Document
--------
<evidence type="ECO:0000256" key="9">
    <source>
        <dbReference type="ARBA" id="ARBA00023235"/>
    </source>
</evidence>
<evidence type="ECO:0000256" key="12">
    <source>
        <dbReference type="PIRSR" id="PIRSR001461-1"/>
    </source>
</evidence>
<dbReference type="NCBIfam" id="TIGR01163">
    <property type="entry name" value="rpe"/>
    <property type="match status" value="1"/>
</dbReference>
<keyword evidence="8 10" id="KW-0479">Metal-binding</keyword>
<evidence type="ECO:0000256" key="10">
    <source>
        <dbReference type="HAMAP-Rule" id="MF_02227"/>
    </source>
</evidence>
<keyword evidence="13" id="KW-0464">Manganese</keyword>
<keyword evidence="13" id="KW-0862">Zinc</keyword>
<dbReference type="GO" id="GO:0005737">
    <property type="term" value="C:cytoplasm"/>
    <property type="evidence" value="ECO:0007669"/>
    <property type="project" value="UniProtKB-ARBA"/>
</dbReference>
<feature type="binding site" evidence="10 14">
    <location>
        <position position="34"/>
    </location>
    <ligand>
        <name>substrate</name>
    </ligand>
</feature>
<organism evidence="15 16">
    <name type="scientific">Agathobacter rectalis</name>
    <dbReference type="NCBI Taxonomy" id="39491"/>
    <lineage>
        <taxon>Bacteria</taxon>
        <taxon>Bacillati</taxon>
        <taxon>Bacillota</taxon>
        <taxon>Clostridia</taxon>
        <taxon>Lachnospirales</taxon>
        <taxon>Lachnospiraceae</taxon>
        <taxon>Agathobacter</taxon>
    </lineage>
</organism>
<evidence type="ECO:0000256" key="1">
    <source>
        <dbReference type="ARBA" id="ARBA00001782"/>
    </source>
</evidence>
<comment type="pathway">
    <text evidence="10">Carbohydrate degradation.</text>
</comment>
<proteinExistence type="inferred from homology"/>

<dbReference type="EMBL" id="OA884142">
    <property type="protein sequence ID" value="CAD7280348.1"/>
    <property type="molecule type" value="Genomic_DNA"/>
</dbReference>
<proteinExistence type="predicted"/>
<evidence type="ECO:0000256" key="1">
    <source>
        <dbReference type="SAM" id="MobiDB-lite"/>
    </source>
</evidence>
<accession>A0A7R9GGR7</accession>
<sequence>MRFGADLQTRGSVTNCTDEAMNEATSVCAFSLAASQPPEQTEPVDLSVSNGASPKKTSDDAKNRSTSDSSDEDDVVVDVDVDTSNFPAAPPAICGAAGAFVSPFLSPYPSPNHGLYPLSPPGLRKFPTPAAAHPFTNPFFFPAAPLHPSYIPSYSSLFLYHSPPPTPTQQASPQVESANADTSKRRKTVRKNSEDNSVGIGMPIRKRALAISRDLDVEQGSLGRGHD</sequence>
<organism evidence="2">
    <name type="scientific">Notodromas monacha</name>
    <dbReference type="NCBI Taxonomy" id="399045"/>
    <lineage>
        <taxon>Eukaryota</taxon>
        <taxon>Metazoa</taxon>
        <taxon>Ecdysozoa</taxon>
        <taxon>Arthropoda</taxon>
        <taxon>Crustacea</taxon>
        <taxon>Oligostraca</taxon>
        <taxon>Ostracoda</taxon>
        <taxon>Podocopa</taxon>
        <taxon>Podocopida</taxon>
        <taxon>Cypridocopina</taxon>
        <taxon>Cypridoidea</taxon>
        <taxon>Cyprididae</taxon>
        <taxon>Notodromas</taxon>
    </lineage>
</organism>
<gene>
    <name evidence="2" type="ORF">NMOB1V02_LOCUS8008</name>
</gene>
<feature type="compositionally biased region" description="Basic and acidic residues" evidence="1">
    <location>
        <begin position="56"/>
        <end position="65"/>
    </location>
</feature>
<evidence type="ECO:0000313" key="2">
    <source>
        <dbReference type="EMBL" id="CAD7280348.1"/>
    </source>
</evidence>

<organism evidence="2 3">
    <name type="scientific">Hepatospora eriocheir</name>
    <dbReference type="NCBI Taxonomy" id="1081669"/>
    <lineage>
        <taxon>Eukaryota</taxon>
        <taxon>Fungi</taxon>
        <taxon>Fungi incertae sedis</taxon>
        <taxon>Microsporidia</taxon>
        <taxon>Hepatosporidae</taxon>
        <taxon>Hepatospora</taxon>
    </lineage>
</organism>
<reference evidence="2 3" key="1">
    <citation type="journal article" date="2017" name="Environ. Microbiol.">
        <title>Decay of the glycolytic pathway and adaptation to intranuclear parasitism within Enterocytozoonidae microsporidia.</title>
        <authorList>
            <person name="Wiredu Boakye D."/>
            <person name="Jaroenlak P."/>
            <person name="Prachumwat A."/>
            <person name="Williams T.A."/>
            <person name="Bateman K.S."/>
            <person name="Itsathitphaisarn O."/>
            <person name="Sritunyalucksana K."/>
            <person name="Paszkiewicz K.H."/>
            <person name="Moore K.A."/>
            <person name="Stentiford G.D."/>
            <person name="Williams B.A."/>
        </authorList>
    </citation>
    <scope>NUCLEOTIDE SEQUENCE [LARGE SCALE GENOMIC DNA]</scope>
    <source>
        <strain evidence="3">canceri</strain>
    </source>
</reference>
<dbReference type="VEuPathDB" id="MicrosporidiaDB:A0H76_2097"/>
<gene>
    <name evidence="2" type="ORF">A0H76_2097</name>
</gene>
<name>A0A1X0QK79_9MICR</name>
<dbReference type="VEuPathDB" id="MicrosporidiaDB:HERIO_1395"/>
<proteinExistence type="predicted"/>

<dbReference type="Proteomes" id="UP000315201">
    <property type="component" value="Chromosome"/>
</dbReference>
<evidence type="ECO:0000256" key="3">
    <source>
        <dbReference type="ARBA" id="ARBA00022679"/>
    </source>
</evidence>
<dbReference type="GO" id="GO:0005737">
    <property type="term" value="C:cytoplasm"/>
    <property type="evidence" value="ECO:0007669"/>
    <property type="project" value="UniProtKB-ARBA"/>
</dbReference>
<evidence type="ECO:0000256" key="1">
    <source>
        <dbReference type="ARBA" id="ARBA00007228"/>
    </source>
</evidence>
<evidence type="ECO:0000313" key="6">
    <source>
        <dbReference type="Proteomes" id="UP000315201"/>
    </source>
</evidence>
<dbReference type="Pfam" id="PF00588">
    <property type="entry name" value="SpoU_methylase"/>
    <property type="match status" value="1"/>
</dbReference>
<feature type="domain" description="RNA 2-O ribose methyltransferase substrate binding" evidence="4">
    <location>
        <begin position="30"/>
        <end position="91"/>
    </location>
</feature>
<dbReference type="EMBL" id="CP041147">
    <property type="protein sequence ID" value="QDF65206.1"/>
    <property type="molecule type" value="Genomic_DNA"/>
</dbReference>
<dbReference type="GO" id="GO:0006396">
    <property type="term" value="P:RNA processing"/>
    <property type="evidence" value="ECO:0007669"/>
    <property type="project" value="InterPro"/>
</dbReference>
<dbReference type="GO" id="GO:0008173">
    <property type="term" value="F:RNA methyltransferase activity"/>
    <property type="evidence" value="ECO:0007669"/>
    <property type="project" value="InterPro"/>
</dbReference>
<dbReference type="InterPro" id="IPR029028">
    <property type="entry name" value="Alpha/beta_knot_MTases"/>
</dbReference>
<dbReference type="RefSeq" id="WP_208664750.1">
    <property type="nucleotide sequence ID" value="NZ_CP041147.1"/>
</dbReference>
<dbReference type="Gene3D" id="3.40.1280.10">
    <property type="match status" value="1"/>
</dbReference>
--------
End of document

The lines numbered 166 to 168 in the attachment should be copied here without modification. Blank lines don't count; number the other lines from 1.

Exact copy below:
</evidence>
<dbReference type="Pfam" id="PF00588">
    <property type="entry name" value="SpoU_methylase"/>